The lot, vacant after a 2010 fire destroyed the four-story, eight-unit Chatom Apartments, does not have a disclosed price. According to city records, the lot last sold on August 28, 2015, for $1.8 million and is currently assessed at $1,836,000.
The listing includes a "concept plan set" for a 14-unit, five-story apartment building, which appears identical to plans that received SF Planning approval in March 2016, before the property changed hands.
Initial plans to replace the building with another residential structure were filed in 2012, and received neighborhood support. Although the fire destroyed eight rent-controlled units, the plan for replacement housing in the area was widely welcomed.
But on June 1, 2017, SF Planning granted a new authorization for plans filed by 824 Hyde Street Investments, LLC, last year. The property owners intended to erect a six-story tourist hotel that could rise up to 69 feet tall, with up to 30 ‘micro’ tourist hotel rooms and no off-street parking. The hotel rooms would be only 148 square feet on average.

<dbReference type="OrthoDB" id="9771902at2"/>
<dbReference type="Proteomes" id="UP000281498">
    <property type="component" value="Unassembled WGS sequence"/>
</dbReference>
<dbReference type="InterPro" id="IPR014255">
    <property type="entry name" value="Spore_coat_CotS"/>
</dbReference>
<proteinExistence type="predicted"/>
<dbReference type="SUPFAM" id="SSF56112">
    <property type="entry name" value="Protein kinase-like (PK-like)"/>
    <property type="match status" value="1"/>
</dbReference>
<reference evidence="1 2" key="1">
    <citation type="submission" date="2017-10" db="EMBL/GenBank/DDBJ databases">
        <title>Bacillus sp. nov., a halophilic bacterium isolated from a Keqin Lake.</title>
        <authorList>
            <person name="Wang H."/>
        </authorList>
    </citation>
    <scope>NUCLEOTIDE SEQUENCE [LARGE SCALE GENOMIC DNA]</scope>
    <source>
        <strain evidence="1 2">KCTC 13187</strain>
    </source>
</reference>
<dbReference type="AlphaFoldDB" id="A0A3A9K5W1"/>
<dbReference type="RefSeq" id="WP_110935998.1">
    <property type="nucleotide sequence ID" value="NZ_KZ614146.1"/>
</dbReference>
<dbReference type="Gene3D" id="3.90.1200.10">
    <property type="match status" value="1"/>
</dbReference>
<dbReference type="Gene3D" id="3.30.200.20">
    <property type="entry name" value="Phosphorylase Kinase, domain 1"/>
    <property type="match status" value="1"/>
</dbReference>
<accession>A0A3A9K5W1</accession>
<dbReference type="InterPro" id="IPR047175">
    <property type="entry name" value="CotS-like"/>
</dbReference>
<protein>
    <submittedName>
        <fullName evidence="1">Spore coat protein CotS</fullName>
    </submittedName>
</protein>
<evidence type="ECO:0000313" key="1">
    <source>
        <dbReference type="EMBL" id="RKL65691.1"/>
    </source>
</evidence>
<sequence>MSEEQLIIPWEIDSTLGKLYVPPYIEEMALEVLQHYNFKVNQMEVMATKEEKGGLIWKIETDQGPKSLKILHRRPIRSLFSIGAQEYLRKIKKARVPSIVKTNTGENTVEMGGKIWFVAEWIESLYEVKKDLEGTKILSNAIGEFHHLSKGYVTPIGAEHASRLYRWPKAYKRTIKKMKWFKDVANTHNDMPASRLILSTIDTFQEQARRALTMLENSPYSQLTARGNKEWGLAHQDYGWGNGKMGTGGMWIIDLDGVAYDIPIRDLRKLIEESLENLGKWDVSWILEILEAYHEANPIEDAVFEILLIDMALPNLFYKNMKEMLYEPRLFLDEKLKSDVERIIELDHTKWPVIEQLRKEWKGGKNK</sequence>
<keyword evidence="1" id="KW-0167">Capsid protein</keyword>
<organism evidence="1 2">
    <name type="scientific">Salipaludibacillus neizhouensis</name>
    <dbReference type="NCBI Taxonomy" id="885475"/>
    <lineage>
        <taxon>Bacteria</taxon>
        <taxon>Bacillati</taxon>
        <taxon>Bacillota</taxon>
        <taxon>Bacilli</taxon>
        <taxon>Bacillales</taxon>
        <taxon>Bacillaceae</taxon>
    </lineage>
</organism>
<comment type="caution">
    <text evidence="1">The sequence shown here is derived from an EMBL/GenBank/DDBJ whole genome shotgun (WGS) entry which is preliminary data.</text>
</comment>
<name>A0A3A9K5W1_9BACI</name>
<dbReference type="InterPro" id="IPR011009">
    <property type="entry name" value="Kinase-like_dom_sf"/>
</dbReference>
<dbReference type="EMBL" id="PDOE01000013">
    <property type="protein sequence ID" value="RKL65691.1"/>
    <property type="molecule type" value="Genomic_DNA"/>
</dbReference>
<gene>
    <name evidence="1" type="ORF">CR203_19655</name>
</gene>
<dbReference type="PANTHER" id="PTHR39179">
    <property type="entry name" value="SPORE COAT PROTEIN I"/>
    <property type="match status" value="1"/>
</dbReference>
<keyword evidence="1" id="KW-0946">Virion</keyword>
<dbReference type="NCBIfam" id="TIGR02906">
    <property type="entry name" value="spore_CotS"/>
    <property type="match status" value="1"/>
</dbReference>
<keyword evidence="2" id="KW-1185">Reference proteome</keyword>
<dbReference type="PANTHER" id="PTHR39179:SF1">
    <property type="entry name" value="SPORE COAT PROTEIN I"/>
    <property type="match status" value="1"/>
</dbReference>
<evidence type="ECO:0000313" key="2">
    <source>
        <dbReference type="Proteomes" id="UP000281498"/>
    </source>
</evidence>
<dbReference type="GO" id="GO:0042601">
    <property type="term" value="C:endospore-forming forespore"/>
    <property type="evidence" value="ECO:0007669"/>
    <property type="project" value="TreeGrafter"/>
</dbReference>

Those plans were completely overturned by the BOS at its meeting on July 25th, and the site is now currently on the market, appellant Chris Schulman, executive committee member of the Lower Polk Neighbors Association, told us.
Representatives of Farella Braun and Martell, who represented and spoke on behalf of the tourist hotel project sponsors at the BOS meeting last month, did not respond to requests for comment.
Schulman’s main argument in the appeal was that the conversion of the site to a tourist hotel would set a precedent that could lead to further displacement of housing in the neighborhood, largely without any community input.
“The previously proposed 14-unit housing project is supported by the neighborhood and our intent is that it can be built as entitled without much delay,” Schulman said.
“Lower Polk Neighbors is very pleased that the Board of Supervisors agreed that housing is the preferred use for 824 Hyde Street and we look forward to housing being built at this site,” he added.
He said the neighborhood advocacy group broadly supports the plans for the residential building that SF Planning approved in March 2016. But if the buyer of the site were to take advantage of some of the city’s voluntary height and density bonuses, “we would request on-site affordable housing,” Schulman said.